With the release of iOS 8, Apple has made it available to iOS 8 and above users to create the most advanced app on their iPhone or iPad. Apple has completely overhauled the developer experience in iOS 8 with the introduction of the new iOS Developer Certification Program. Apple’s new program is designed to make building and launching apps a snap with the help of some of the best apps developers around.
The program is pretty simple and straightforward, and it includes a set of requirements to submit your app to the App Store and submit it for review. The new iOS app certification program is a little more complicated, requiring you to submit a sample app to the App Store, and then another sample app to the App Store.
The requirements are quite specific. The first part of the sample requirements states that you must submit a sample app for a set of iOS 8 and Xcode 8 projects. The second part states you must submit a sample app for an iOS 9 and Xcode 9 project. The sample apps must be for apps that use Core Data, and the documentation states that you can only submit one sample app per app category.
Apple’s sample requirements are really, really, really, really strict. The iOS 8 requirements are probably the most restrictive, and the Xcode 8 requirements are the least restrictive.
Apple’s sample requirements for iOS 8 are really really, really, really, really, really strict. The iOS 8 requirements are pretty much the main reason everyone in the mobile industry uses iOS 8. Because of the iOS 8 requirements, nearly all of our apps are unusable. If we can’t submit our sample apps, then we can’t submit our iOS 8 apps. If we can’t submit our iOS 8 apps, then we can’t submit our iOS 9 apps.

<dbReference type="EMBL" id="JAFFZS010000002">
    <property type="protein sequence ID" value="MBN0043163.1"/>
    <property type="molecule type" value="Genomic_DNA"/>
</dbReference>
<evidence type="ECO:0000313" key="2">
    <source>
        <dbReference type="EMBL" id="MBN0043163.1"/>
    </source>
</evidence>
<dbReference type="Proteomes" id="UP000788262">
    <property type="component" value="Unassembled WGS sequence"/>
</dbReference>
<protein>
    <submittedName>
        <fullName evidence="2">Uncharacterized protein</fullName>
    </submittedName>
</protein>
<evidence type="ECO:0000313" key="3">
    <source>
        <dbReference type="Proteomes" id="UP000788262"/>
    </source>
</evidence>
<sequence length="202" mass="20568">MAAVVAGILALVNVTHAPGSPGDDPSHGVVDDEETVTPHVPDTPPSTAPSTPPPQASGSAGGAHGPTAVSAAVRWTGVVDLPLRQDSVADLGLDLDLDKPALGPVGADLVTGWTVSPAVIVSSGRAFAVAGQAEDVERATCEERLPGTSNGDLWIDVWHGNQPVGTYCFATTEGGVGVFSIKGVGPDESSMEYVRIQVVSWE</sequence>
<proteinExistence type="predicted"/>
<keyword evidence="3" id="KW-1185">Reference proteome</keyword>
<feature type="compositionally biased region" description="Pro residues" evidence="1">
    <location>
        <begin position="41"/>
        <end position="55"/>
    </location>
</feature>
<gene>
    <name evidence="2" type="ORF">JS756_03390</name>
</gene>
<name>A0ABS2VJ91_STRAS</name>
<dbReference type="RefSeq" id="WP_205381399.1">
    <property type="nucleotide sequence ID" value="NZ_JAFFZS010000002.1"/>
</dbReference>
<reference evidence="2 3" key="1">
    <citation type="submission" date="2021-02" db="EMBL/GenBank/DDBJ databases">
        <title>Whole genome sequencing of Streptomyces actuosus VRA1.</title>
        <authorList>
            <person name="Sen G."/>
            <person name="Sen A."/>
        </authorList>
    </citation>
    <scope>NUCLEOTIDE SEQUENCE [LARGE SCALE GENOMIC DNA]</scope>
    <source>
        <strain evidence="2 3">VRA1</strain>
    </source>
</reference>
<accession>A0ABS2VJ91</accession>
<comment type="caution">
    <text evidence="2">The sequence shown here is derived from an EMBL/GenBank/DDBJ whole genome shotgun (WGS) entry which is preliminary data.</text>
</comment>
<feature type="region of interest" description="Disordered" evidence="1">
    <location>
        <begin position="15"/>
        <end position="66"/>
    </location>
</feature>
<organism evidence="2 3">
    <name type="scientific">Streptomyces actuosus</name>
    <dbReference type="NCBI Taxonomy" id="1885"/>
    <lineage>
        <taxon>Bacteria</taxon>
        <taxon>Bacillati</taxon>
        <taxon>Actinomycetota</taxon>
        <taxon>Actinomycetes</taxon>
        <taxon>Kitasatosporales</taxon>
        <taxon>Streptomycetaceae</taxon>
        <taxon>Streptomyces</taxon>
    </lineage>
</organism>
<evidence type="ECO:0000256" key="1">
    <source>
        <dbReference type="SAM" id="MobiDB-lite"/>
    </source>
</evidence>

The iOS 8 requirements are just the tip of the iceberg for Apple’s stringent testing requirements for iOS apps. And while we can submit iOS 8 and 9 apps without problems, we can’t submit iOS 8 apps and iOS 9 apps without problems. iOS 8 apps simply don’t work well on iOS 9 devices. No one wants to use an app that won’t work on iOS 9.
Of course, this is not as big of a problem as it may seem. iOS 8 is an improvement over iOS 7 on its own merits. Sure, there are a lot of kinks to work out, but the new devices are more powerful, with more advanced power that will allow developers to do some pretty awesome things with their apps. In this world of “slow” development, it’s better to stick with something than to try something and see if it works.
Apple doesn’t make an app for every single device that they use. Just some of the ones that work well on iOS 8.
Apple is aware of that, and have recently released their own app development tools. The App Store is the place to go to develop for the iPhone and iPad. If you want to get your app into the App Store, you will need to get your app approved by Apple before it can go for sale.